Set differences aside and end 'humanitarian shame' in Syria, UN aid chief tells Security Council
22 August 2016 – Stressing the need for a 48-hour pause to the fighting in the Syrian city of Aleppo, the United Nations humanitarian chief today urged the United States and Russia to rapidly reach agreement on the security guarantees and operational modalities for a ceasefire there so aid workers can deliver life-saving assistance to those in desperate need.
"I'm not going to pretend – I'm angry, very angry" about what is happening in Aleppo today and throughout Syria over the last five years, said Stephen O'Brien, Under-Secretary-General for Humanitarian Affairs and Emergency Relief Coordinator in his briefing to the Security Council.
"This callous carnage that is Syria has long since moved from the cynical, to the sinful," he said, warning that it is the failure of politics and the 15-member Council.
"So please: now is the moment, this instant, to put differences aside, come together as one, and stop this humanitarian shame upon us all, once and for all," he told Council members.
Aleppo has become the "apex of horror" at its most horrific extent of the suffering of people, with up to 275,000 people in eastern Aleppo almost entirely cut off from vital supplies, while access also remains extremely difficult to the estimated 1.5 million people in western parts of the city, Mr. O'Brien said.
"This is a race against time, as fighting rages on," he said, warning that Aleppo risks seeing a humanitarian catastrophe unparalleled in the over five years of bloodshed and carnage in the Syrian conflict.
Russia's announcement of support for 48-hour pause
Welcoming the announcement by Russia on 18 August to support the call for a 48-hour ceasefire, Mr. O'Brien said he and his office are working with all sides to seek to ensure that should the announcement by Russia translates into a comprehensive pause, that will enable aid to safely make its way to those who so desperately need it.
Russia and the United States are the co-chairs of the taskforces for humanitarian aid and a cessation of hostilities – created by the International Syria Support Group (ISSG), which comprises the UN, the Arab League, the European Union and 16 other countries – and which have been meeting separately since early this year on a way forward on the Syrian crisis.
A humanitarian pause is "not a negotiating tactic" but needed to put confidence into the hundreds of truck drivers to jump back in their cabs, load their trucks, and set off on the slow journey over shell-cratered roads, all the time wondering whether the sniper will take the shot, or an IED (improvised explosive device) will catapult them into the air.
"As we sit here round this safe table, humanitarian rescue workers are risking their lives in search for those buried under the debris," he told Council members, noting that more than 130 'white helmets' volunteers have lost their lives since 2013, mostly caught in the so-called "double tap attacks," in which a helicopter or a jet bombs a building, then waits some time – just enough for rescue and medical workers to arrive – before attacking again.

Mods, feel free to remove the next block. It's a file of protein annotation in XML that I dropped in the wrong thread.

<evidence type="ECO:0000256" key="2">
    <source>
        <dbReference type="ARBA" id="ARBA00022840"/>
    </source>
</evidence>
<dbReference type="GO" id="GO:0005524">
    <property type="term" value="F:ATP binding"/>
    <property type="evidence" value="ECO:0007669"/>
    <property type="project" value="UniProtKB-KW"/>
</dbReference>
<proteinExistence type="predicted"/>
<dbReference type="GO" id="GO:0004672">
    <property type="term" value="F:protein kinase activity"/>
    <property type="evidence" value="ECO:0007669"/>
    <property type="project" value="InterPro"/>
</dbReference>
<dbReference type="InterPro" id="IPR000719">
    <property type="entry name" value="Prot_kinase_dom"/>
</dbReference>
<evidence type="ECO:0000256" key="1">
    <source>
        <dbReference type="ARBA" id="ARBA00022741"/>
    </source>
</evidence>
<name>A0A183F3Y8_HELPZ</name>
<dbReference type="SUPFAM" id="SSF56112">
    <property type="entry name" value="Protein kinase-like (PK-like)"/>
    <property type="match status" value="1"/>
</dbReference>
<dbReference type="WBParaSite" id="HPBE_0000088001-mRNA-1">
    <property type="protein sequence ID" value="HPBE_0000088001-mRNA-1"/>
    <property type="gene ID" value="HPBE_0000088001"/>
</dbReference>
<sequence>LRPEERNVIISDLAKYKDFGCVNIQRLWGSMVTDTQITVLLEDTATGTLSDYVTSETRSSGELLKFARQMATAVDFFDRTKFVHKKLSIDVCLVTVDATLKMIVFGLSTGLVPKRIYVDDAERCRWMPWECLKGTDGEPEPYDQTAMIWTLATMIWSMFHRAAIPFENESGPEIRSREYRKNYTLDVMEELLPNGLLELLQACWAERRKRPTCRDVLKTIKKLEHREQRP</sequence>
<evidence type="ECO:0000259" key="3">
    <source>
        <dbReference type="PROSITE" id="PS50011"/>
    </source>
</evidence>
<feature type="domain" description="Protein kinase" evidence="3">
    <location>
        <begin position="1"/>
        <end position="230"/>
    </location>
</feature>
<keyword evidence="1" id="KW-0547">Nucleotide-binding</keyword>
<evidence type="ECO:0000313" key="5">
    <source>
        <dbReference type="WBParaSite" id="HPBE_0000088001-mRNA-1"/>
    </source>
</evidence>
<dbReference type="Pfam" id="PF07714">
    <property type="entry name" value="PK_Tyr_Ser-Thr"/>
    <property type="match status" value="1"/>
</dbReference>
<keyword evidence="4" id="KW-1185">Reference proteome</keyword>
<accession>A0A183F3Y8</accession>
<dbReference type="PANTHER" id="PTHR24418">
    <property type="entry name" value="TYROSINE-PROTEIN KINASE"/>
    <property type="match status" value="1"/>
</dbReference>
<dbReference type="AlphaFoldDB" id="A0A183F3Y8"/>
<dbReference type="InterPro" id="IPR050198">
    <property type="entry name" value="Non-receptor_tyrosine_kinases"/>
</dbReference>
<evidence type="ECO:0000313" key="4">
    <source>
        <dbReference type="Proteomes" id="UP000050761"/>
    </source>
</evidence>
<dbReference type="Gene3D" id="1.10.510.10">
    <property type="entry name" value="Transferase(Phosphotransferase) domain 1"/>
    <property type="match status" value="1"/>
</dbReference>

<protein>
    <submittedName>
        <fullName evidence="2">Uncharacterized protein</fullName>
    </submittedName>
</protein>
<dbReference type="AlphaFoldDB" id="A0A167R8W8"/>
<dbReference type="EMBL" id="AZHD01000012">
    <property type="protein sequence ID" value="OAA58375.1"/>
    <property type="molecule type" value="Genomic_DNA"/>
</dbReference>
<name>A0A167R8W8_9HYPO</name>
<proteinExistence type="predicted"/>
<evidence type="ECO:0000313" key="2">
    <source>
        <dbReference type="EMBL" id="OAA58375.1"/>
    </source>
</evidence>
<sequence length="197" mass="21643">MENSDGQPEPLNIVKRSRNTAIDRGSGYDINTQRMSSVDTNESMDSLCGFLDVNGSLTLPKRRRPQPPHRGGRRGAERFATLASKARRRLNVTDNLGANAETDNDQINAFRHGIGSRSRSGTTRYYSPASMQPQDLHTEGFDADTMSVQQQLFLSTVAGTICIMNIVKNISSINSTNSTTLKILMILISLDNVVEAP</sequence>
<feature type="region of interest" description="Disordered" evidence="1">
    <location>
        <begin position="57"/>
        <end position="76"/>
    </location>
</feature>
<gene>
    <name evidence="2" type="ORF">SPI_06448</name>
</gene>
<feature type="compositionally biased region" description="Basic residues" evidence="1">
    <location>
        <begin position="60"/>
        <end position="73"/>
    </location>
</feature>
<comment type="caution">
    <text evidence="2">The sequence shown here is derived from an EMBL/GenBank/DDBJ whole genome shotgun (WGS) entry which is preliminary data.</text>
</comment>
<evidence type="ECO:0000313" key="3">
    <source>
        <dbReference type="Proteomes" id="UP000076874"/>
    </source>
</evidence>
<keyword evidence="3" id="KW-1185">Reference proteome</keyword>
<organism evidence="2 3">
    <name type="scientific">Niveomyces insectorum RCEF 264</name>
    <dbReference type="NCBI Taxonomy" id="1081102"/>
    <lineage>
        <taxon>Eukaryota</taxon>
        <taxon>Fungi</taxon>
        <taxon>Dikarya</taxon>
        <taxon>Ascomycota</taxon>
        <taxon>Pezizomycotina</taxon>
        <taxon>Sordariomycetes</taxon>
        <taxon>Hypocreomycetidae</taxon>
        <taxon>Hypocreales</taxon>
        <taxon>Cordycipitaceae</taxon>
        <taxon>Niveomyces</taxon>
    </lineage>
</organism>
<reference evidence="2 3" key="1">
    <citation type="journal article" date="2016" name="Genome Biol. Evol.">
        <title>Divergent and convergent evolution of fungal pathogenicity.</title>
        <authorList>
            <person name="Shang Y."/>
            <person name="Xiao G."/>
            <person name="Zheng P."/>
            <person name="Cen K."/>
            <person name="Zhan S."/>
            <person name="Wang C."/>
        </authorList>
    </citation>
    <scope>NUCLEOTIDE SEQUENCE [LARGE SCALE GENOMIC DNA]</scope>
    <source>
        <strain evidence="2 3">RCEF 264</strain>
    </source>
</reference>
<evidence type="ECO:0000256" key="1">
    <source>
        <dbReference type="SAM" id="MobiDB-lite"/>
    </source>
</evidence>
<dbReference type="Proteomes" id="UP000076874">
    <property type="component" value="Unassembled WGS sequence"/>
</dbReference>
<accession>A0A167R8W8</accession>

UN convoys await green light
He said that the UN and partners are ready to move assistance within 48 to 72 hours once the green light is given. "Plans are in place, but we need the agreement of all parties to let us do our job," he said.
Outlining the plan, he said that 50 trucks of assistance are ready to move from western Aleppo into the east and preparation is under way for the cross-border movement of assistance into eastern Aleppo. An initial movement would send 20 trucks with much needed food into eastern Aleppo during the first pause. This would then be scaled up as appropriate for future pauses, and include additional humanitarian assistance based on assessed need.
According to the plan, the loading of items would be monitored by the UN Monitoring Mission, which would then seal the trucks so that any tampering would be evident on arrival, he said.
All trucks would include UN identifying markers. Once cleared, the trucks travel across the border into Syria along the same routes as used prior to 7 July. They travel along the Castello Road and into eastern Aleppo city directly to the warehouses of partners. Once at the warehouses, trucks will be confirmed as not having been tampered with, and then the seals would be broken and assistance off-loaded, he said.
He began his briefing by saluting the life of Khaled Omar Harrah, a member of the White Helmets, killed on 11 August, by airstrikes. He is remembered for brushing aside debris and reaching through a hole in the wall to pull out a 10-day-old baby from the rubble of a collapsed building in 2014.
Citing the haunting images of five-year-old Omran Daqneesh, a silent face covered in blood and dust, after being pulled from the rubble caused by a recent airstrike, Mr. O'Brien told Council members that "imagine this was your child, a child that has known nothing but horrific war."
"All we need is for the guns to fall silent," he said, not the politicking and posturing, or the power games and defensiveness.
Progress has been made this year, with a net total of 1,275,750 people reached in besieged, hard-to-reach and priority locations across Syria. But regarding August inter-agency convoy plan submitted to the Syrian authorities, the UN was denied access to more than 50 per cent of requested beneficiaries, he said.
He reported that the Resident and Humanitarian Coordinator for Syria, Yacoub El Hillo ended his three-year appointment in Syria today.
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